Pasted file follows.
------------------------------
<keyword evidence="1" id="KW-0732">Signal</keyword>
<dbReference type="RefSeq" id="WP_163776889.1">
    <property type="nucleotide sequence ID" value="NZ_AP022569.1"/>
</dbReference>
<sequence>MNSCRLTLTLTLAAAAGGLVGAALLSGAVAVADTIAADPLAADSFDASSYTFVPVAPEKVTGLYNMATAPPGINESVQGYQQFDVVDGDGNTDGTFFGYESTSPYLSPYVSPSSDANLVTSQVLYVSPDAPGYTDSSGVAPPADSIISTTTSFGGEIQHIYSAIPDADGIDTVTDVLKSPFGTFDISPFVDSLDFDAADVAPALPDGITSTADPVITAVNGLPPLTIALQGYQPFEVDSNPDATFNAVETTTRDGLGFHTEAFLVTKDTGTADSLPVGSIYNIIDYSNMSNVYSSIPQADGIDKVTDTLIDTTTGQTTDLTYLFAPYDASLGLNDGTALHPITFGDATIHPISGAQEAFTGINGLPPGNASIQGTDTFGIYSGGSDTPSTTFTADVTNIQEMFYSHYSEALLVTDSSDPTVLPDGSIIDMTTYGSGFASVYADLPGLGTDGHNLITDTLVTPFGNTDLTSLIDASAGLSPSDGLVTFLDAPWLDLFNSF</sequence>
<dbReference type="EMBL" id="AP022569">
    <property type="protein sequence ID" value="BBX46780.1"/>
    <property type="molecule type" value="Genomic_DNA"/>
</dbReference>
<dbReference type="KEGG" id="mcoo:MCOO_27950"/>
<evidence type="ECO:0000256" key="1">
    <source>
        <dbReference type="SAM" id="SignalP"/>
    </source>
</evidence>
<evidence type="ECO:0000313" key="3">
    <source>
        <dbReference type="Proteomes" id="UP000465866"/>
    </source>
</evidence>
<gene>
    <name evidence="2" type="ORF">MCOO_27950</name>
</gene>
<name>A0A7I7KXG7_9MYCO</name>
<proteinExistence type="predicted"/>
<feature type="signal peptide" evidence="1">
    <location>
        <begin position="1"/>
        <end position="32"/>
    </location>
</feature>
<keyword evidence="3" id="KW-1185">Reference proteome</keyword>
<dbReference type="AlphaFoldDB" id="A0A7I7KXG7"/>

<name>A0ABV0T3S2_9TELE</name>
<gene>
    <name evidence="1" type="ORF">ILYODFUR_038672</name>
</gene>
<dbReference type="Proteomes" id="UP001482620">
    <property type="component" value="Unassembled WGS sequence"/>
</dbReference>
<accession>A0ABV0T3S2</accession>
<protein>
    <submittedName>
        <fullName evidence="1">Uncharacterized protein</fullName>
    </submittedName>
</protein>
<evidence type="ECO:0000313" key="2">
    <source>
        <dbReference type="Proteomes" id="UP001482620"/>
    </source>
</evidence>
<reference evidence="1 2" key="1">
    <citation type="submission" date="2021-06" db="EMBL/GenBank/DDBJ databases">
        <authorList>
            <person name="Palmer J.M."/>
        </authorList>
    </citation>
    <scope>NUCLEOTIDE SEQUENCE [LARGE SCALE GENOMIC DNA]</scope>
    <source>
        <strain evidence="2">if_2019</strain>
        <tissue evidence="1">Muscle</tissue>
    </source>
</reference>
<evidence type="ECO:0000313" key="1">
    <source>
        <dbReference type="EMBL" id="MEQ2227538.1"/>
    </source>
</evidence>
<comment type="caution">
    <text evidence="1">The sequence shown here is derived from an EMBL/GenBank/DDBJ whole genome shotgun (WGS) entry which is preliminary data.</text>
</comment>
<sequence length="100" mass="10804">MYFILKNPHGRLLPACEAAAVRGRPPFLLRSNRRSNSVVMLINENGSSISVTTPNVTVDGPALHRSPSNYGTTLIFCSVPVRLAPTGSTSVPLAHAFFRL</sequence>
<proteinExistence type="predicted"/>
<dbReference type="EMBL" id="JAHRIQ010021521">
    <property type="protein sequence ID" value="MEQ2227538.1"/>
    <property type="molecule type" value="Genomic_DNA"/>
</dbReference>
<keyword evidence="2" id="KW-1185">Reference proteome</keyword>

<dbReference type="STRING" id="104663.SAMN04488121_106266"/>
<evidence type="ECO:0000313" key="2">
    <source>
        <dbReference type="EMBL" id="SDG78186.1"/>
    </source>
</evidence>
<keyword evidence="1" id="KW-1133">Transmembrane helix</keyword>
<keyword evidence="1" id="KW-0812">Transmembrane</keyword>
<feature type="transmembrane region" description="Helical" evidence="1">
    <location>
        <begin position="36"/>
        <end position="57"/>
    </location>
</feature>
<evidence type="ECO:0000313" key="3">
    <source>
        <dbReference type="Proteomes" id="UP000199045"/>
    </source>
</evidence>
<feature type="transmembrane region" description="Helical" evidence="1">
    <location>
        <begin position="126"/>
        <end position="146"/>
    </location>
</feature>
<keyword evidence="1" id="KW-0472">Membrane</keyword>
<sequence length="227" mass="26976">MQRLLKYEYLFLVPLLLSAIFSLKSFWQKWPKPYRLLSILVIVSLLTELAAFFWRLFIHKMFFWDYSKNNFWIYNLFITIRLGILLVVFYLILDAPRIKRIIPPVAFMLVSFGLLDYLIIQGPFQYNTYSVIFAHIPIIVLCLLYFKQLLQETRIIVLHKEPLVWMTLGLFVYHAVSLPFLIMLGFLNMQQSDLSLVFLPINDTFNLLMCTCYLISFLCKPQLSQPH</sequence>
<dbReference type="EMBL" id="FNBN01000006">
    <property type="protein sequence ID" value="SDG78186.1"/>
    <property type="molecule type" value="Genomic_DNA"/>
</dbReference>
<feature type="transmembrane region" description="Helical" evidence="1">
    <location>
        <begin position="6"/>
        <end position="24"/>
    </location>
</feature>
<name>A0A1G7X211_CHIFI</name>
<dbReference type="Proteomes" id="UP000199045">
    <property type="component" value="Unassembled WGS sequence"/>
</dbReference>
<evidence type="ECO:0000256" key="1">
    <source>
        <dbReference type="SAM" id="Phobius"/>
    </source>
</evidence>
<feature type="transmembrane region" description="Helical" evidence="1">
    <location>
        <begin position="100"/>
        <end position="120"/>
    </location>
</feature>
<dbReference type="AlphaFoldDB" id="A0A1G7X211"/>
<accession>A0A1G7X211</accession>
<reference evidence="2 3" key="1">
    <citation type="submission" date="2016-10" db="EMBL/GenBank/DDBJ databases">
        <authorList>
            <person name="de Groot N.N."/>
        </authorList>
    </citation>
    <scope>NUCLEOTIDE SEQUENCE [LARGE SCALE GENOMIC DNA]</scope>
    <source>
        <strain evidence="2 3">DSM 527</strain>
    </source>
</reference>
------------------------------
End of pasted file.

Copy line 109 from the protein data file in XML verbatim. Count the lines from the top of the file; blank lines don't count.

</dbReference>